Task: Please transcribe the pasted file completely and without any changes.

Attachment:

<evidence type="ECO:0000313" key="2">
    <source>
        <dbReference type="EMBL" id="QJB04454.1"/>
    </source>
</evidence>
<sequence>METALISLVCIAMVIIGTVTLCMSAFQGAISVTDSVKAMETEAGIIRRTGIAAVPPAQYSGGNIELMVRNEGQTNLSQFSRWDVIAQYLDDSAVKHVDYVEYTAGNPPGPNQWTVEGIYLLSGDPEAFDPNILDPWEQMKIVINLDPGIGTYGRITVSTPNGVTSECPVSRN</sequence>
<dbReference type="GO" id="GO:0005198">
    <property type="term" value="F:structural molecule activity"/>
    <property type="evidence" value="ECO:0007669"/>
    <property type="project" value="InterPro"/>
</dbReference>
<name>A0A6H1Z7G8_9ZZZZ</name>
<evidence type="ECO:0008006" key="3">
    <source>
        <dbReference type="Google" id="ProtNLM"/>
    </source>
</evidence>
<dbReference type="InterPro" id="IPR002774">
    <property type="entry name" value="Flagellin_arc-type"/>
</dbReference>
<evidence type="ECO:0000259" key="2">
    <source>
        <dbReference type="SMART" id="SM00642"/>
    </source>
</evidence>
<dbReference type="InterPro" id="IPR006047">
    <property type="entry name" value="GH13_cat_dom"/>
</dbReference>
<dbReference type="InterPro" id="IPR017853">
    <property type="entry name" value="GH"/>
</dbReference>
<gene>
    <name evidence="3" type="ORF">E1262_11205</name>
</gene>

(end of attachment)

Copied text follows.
<evidence type="ECO:0000313" key="2">
    <source>
        <dbReference type="EMBL" id="QJB04454.1"/>
    </source>
</evidence>
<sequence>METALISLVCIAMVIIGTVTLCMSAFQGAISVTDSVKAMETEAGIIRRTGIAAVPPAQYSGGNIELMVRNEGQTNLSQFSRWDVIAQYLDDSAVKHVDYVEYTAGNPPGPNQWTVEGIYLLSGDPEAFDPNILDPWEQMKIVINLDPGIGTYGRITVSTPNGVTSECPVSRN</sequence>
<dbReference type="GO" id="GO:0005198">
    <property type="term" value="F:structural molecule activity"/>
    <property type="evidence" value="ECO:0007669"/>
    <property type="project" value="InterPro"/>
</dbReference>
<name>A0A6H1Z7G8_9ZZZZ</name>
<evidence type="ECO:0008006" key="3">
    <source>
        <dbReference type="Google" id="ProtNLM"/>
    </source>
</evidence>
<dbReference type="InterPro" id="IPR002774">
    <property type="entry name" value="Flagellin_arc-type"/>
</dbReference>
<evidence type="ECO:0000259" key="2">
    <source>
        <dbReference type="SMART" id="SM00642"/>
    </source>
</evidence>
<dbReference type="InterPro" id="IPR006047">
    <property type="entry name" value="GH13_cat_dom"/>
</dbReference>
<dbReference type="InterPro" id="IPR017853">
    <property type="entry name" value="GH"/>
</dbReference>
<gene>
    <name evidence="3" type="ORF">E1262_11205</name>
</gene>